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April 11, 2022
CommScope is a "good" company with a plan for the future, but the supplier remains under pressure by persistent supply chain constraints coupled by a heavy debt load. That's a summation from Raymond James, which announced Monday it had downgraded CommScope shares to "underperform" from "market perform" ahead of the company's Q1 2022 results.
That downgrade comes soon after a similar move by Bank of America, which downgraded CommScope from "neutral" to "underperform" and cut its price target from $12 to $8, citing near-term growth challenges.
The downgrades arrive at a vulnerable time for CommScope, which is undergoing a major overhaul under Chuck Treadway, who took over as CEO in the fall of 2020. CommScope recently restructured its core business, including forming a new Access Network Solutions unit, and combining its inside plant and cable connectivity units.
Figure 1: (Source: RidingMetaphor/Alamy Stock Photo)
Among other strategic decisions, CommScope has delayed plans to spin off Home Networks, a unit that makes and sells set-tops, gateways and other customer premises equipment (CPE), due to the troubled supply chain environment. CommScope also confirmed recently that it had discontinued the sale of spectrum-management services for the shared 3.5GHz CBRS band.
"We consider CommScope a good company; management has a plan, yet it faces challenges with increasing input costs, and we worry that aggressive cost cuts could protect cash flow, yet jeopardize its future," Raymond James analyst Simon Leopold explained in a research note distributed via email.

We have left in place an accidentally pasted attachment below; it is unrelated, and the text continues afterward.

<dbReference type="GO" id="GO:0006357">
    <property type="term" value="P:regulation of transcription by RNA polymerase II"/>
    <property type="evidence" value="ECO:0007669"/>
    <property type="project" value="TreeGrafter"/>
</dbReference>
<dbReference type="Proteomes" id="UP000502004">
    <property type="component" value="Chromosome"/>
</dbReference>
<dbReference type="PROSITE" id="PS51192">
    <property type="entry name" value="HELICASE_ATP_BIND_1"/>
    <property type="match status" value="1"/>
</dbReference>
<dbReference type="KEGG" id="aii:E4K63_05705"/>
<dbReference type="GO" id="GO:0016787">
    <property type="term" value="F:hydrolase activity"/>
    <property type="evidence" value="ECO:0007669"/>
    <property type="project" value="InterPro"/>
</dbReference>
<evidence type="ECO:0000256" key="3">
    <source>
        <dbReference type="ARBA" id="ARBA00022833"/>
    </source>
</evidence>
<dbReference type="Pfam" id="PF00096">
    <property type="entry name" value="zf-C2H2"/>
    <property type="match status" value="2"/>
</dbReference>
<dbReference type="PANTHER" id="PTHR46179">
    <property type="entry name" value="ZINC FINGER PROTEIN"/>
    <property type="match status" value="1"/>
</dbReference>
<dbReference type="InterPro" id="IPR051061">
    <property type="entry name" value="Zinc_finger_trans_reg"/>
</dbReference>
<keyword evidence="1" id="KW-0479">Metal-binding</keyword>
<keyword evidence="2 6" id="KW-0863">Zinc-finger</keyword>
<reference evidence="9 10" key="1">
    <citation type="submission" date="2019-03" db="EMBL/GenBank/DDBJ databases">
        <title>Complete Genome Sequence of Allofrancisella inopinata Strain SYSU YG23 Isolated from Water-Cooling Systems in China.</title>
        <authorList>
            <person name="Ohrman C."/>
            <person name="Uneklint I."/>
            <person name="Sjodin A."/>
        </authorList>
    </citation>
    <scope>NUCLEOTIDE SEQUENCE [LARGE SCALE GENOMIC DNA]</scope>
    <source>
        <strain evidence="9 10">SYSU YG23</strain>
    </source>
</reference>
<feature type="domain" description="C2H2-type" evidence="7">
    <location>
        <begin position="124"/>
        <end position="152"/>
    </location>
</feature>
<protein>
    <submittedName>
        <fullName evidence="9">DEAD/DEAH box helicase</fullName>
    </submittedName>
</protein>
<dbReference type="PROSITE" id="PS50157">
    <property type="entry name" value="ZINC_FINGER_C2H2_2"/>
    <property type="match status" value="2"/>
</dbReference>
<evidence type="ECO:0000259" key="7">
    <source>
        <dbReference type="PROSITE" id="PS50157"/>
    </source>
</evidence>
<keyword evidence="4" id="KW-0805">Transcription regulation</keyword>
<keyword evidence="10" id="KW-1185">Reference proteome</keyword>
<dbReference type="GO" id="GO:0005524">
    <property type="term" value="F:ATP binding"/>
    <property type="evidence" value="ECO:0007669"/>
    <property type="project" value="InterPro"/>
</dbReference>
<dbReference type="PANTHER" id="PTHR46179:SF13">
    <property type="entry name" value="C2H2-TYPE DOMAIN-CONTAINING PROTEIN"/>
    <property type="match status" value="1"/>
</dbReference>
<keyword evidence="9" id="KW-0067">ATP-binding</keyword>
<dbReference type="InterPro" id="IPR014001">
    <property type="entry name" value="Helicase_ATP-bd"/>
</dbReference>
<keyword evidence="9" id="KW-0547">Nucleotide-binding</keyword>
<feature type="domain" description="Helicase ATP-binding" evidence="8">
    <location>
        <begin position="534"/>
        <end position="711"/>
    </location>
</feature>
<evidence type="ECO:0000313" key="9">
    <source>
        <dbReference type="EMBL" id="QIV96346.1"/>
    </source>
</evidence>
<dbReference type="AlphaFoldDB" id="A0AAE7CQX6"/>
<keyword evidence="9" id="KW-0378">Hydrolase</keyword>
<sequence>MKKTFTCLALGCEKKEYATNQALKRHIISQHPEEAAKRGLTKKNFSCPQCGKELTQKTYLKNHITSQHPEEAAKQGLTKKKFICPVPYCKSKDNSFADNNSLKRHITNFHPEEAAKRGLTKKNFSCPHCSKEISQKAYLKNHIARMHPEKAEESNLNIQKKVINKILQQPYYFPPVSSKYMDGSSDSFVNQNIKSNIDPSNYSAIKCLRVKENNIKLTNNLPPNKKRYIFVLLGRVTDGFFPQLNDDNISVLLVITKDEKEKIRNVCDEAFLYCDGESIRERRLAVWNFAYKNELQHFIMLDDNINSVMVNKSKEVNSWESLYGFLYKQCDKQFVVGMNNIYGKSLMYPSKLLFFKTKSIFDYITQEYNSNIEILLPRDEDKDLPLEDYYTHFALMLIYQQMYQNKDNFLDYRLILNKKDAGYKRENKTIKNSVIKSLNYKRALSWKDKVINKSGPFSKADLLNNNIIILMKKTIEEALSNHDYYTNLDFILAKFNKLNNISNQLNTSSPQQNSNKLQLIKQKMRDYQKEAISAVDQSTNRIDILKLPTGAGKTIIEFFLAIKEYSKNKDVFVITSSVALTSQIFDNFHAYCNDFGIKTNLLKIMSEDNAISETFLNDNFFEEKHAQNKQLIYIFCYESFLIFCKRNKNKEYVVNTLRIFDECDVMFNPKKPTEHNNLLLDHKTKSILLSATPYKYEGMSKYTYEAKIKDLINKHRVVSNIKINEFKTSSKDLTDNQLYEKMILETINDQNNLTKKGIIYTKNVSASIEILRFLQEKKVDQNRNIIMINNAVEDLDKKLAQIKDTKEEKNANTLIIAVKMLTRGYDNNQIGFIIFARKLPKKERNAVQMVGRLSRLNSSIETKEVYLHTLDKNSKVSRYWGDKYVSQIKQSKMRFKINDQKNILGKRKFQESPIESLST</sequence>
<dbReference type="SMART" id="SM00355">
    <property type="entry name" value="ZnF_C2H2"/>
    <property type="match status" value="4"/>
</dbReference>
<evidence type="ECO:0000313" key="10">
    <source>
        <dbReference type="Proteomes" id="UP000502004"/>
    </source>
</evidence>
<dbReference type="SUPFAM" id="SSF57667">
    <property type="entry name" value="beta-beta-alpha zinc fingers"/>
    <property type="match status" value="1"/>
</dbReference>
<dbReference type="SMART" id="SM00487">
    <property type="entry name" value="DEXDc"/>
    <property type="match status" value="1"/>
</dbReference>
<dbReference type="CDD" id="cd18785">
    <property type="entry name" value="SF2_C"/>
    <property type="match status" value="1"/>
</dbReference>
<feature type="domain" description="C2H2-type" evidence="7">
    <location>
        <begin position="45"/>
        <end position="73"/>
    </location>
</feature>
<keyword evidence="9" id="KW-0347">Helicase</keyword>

Leopold expects CommScope to generate Q1 2022 sales in line with consensus, despite the impact from a shortage on semiconductors and other components that's hitting CommScope's Home Networks unit the hardest. However, Leopold also anticipates that CommScope could miss its full-year 2022 targets.
And while demand and backlog orders at CommScope look strong, the company "could face challenges in 2025 and 2026 repaying debt," the analyst warned. He noted that the company has $1.3 billion due in 2025 and $4.5 billion due in 2026, with less than $500 million on the balance sheet now. "[W]e expect it will take actions to shift its debt schedule," he wrote.
Leopold also expects CommScope to have trouble raising prices for its operator customers amid higher costs driven by inflation and persistent supply chain constraints.
"CommScope has stepped up its engagement with customers regarding price increases to address the supply constraints, but the full effects of this are not expected to be realized for several quarters," he wrote.
That is all contributing to what's become a mixed bag. Leopold believes opportunities across CommScope look promising, save for Home Networks, and expects the company's outdoor wireless unit to exceed expectations in 2022.
— Jeff Baumgartner, Senior Editor, Light Reading
Senior Editor, Light Reading
Baumgartner also served as Site Editor for Light Reading Cable from 2007-2013. In between his two stints at Light Reading, he led tech coverage for Multichannel News and was a regular contributor to Broadcasting + Cable. Baumgartner was named to the 2018 class of the Cable TV Pioneers.
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